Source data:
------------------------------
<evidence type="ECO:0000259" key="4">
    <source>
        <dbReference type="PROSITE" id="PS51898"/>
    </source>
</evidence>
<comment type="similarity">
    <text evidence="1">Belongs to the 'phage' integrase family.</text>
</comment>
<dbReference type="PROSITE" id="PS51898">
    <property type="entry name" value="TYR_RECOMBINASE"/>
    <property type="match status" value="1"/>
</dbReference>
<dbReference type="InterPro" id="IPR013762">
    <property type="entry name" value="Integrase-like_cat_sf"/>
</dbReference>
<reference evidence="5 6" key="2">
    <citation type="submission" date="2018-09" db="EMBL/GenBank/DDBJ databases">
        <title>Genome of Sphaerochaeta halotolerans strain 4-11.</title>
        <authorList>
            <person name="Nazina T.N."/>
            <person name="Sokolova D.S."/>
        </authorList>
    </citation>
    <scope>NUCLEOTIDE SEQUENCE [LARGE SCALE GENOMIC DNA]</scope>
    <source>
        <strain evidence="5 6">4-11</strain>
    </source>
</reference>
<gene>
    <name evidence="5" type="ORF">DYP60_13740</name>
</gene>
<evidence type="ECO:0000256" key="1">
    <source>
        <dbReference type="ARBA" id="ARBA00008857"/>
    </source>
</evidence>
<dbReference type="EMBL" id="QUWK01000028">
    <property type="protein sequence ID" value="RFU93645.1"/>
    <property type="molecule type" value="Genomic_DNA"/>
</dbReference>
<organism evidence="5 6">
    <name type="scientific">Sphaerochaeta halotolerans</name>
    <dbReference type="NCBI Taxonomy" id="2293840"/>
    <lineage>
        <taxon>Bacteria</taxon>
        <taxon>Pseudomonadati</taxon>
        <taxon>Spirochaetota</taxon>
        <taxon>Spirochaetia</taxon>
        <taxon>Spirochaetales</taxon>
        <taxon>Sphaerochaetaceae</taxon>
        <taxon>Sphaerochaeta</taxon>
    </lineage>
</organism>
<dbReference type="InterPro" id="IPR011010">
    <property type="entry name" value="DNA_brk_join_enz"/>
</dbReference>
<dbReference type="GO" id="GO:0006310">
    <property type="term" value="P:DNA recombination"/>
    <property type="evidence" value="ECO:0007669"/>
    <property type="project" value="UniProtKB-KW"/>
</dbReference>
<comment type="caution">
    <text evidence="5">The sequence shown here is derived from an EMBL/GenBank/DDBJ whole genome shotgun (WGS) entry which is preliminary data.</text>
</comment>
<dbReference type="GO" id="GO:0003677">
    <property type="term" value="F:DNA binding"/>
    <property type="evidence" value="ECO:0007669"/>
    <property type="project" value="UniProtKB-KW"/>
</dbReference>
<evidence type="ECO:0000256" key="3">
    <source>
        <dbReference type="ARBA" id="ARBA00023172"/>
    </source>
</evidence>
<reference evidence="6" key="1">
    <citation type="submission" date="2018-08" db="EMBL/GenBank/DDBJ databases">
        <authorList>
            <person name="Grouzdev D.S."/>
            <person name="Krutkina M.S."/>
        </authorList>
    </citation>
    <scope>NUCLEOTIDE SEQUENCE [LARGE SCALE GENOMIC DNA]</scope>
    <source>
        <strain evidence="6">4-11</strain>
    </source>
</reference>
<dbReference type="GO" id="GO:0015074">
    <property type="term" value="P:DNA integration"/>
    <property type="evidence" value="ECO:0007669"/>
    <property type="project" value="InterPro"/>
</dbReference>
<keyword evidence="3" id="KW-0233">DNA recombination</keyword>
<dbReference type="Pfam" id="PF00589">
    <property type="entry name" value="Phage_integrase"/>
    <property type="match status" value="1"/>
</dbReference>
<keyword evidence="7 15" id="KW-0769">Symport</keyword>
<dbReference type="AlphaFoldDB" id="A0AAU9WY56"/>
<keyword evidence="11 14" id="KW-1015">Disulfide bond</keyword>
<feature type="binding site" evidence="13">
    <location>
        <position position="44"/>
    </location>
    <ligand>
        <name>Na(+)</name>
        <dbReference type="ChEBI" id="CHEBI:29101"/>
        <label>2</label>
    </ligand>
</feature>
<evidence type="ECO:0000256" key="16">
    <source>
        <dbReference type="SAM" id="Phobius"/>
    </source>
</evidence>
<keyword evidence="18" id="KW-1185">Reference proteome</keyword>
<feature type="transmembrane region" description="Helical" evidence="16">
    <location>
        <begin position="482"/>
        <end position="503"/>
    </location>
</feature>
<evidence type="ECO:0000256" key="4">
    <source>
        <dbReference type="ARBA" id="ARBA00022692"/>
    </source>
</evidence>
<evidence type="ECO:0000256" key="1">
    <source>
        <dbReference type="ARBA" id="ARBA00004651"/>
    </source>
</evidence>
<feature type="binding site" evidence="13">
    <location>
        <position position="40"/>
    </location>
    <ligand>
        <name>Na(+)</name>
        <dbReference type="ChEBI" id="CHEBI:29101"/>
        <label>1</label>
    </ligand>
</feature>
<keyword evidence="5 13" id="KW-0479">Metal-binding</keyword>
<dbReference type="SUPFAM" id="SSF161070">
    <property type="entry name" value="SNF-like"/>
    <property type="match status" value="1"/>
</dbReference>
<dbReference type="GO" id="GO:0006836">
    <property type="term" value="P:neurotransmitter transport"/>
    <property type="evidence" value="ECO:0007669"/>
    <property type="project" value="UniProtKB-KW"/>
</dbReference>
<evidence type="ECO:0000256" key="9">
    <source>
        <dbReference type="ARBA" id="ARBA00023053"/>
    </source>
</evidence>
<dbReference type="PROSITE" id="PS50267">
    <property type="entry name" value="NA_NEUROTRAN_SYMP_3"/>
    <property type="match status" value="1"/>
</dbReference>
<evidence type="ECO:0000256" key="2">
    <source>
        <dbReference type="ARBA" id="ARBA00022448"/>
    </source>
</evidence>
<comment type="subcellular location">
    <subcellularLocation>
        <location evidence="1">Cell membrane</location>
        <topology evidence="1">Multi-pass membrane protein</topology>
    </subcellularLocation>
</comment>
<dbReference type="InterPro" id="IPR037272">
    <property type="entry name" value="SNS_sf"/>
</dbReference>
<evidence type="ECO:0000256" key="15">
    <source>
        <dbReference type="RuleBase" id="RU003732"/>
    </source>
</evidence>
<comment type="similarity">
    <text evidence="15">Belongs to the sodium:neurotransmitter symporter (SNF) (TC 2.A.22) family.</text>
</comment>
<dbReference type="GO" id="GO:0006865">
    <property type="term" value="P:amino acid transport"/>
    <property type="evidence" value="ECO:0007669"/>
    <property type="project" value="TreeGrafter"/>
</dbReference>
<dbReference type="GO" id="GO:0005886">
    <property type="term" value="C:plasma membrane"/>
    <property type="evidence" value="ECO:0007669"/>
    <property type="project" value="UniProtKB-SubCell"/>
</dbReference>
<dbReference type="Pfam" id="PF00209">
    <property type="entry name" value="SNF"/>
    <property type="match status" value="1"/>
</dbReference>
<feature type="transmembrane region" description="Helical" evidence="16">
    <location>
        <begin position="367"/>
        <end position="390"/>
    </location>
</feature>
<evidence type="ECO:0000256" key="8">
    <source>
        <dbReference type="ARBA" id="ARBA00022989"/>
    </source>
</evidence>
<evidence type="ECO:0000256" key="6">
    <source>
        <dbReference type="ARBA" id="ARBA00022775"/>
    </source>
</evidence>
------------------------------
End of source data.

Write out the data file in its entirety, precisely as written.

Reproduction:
<evidence type="ECO:0000259" key="4">
    <source>
        <dbReference type="PROSITE" id="PS51898"/>
    </source>
</evidence>
<comment type="similarity">
    <text evidence="1">Belongs to the 'phage' integrase family.</text>
</comment>
<dbReference type="PROSITE" id="PS51898">
    <property type="entry name" value="TYR_RECOMBINASE"/>
    <property type="match status" value="1"/>
</dbReference>
<dbReference type="InterPro" id="IPR013762">
    <property type="entry name" value="Integrase-like_cat_sf"/>
</dbReference>
<reference evidence="5 6" key="2">
    <citation type="submission" date="2018-09" db="EMBL/GenBank/DDBJ databases">
        <title>Genome of Sphaerochaeta halotolerans strain 4-11.</title>
        <authorList>
            <person name="Nazina T.N."/>
            <person name="Sokolova D.S."/>
        </authorList>
    </citation>
    <scope>NUCLEOTIDE SEQUENCE [LARGE SCALE GENOMIC DNA]</scope>
    <source>
        <strain evidence="5 6">4-11</strain>
    </source>
</reference>
<gene>
    <name evidence="5" type="ORF">DYP60_13740</name>
</gene>
<evidence type="ECO:0000256" key="1">
    <source>
        <dbReference type="ARBA" id="ARBA00008857"/>
    </source>
</evidence>
<dbReference type="EMBL" id="QUWK01000028">
    <property type="protein sequence ID" value="RFU93645.1"/>
    <property type="molecule type" value="Genomic_DNA"/>
</dbReference>
<organism evidence="5 6">
    <name type="scientific">Sphaerochaeta halotolerans</name>
    <dbReference type="NCBI Taxonomy" id="2293840"/>
    <lineage>
        <taxon>Bacteria</taxon>
        <taxon>Pseudomonadati</taxon>
        <taxon>Spirochaetota</taxon>
        <taxon>Spirochaetia</taxon>
        <taxon>Spirochaetales</taxon>
        <taxon>Sphaerochaetaceae</taxon>
        <taxon>Sphaerochaeta</taxon>
    </lineage>
</organism>
<dbReference type="InterPro" id="IPR011010">
    <property type="entry name" value="DNA_brk_join_enz"/>
</dbReference>
<dbReference type="GO" id="GO:0006310">
    <property type="term" value="P:DNA recombination"/>
    <property type="evidence" value="ECO:0007669"/>
    <property type="project" value="UniProtKB-KW"/>
</dbReference>
<comment type="caution">
    <text evidence="5">The sequence shown here is derived from an EMBL/GenBank/DDBJ whole genome shotgun (WGS) entry which is preliminary data.</text>
</comment>
<dbReference type="GO" id="GO:0003677">
    <property type="term" value="F:DNA binding"/>
    <property type="evidence" value="ECO:0007669"/>
    <property type="project" value="UniProtKB-KW"/>
</dbReference>
<evidence type="ECO:0000256" key="3">
    <source>
        <dbReference type="ARBA" id="ARBA00023172"/>
    </source>
</evidence>
<reference evidence="6" key="1">
    <citation type="submission" date="2018-08" db="EMBL/GenBank/DDBJ databases">
        <authorList>
            <person name="Grouzdev D.S."/>
            <person name="Krutkina M.S."/>
        </authorList>
    </citation>
    <scope>NUCLEOTIDE SEQUENCE [LARGE SCALE GENOMIC DNA]</scope>
    <source>
        <strain evidence="6">4-11</strain>
    </source>
</reference>
<dbReference type="GO" id="GO:0015074">
    <property type="term" value="P:DNA integration"/>
    <property type="evidence" value="ECO:0007669"/>
    <property type="project" value="InterPro"/>
</dbReference>
<keyword evidence="3" id="KW-0233">DNA recombination</keyword>
<dbReference type="Pfam" id="PF00589">
    <property type="entry name" value="Phage_integrase"/>
    <property type="match status" value="1"/>
</dbReference>
<keyword evidence="7 15" id="KW-0769">Symport</keyword>
<dbReference type="AlphaFoldDB" id="A0AAU9WY56"/>
<keyword evidence="11 14" id="KW-1015">Disulfide bond</keyword>
<feature type="binding site" evidence="13">
    <location>
        <position position="44"/>
    </location>
    <ligand>
        <name>Na(+)</name>
        <dbReference type="ChEBI" id="CHEBI:29101"/>
        <label>2</label>
    </ligand>
</feature>
<evidence type="ECO:0000256" key="16">
    <source>
        <dbReference type="SAM" id="Phobius"/>
    </source>
</evidence>
<keyword evidence="18" id="KW-1185">Reference proteome</keyword>
<feature type="transmembrane region" description="Helical" evidence="16">
    <location>
        <begin position="482"/>
        <end position="503"/>
    </location>
</feature>
<evidence type="ECO:0000256" key="4">
    <source>
        <dbReference type="ARBA" id="ARBA00022692"/>
    </source>
</evidence>
<evidence type="ECO:0000256" key="1">
    <source>
        <dbReference type="ARBA" id="ARBA00004651"/>
    </source>
</evidence>
<feature type="binding site" evidence="13">
    <location>
        <position position="40"/>
    </location>
    <ligand>
        <name>Na(+)</name>
        <dbReference type="ChEBI" id="CHEBI:29101"/>
        <label>1</label>
    </ligand>
</feature>
<keyword evidence="5 13" id="KW-0479">Metal-binding</keyword>
<dbReference type="SUPFAM" id="SSF161070">
    <property type="entry name" value="SNF-like"/>
    <property type="match status" value="1"/>
</dbReference>
<dbReference type="GO" id="GO:0006836">
    <property type="term" value="P:neurotransmitter transport"/>
    <property type="evidence" value="ECO:0007669"/>
    <property type="project" value="UniProtKB-KW"/>
</dbReference>
<evidence type="ECO:0000256" key="9">
    <source>
        <dbReference type="ARBA" id="ARBA00023053"/>
    </source>
</evidence>
<dbReference type="PROSITE" id="PS50267">
    <property type="entry name" value="NA_NEUROTRAN_SYMP_3"/>
    <property type="match status" value="1"/>
</dbReference>
<evidence type="ECO:0000256" key="2">
    <source>
        <dbReference type="ARBA" id="ARBA00022448"/>
    </source>
</evidence>
<comment type="subcellular location">
    <subcellularLocation>
        <location evidence="1">Cell membrane</location>
        <topology evidence="1">Multi-pass membrane protein</topology>
    </subcellularLocation>
</comment>
<dbReference type="InterPro" id="IPR037272">
    <property type="entry name" value="SNS_sf"/>
</dbReference>
<evidence type="ECO:0000256" key="15">
    <source>
        <dbReference type="RuleBase" id="RU003732"/>
    </source>
</evidence>
<comment type="similarity">
    <text evidence="15">Belongs to the sodium:neurotransmitter symporter (SNF) (TC 2.A.22) family.</text>
</comment>
<dbReference type="GO" id="GO:0006865">
    <property type="term" value="P:amino acid transport"/>
    <property type="evidence" value="ECO:0007669"/>
    <property type="project" value="TreeGrafter"/>
</dbReference>
<dbReference type="GO" id="GO:0005886">
    <property type="term" value="C:plasma membrane"/>
    <property type="evidence" value="ECO:0007669"/>
    <property type="project" value="UniProtKB-SubCell"/>
</dbReference>
<dbReference type="Pfam" id="PF00209">
    <property type="entry name" value="SNF"/>
    <property type="match status" value="1"/>
</dbReference>
<feature type="transmembrane region" description="Helical" evidence="16">
    <location>
        <begin position="367"/>
        <end position="390"/>
    </location>
</feature>
<evidence type="ECO:0000256" key="8">
    <source>
        <dbReference type="ARBA" id="ARBA00022989"/>
    </source>
</evidence>
<evidence type="ECO:0000256" key="6">
    <source>
        <dbReference type="ARBA" id="ARBA00022775"/>
    </source>
</evidence>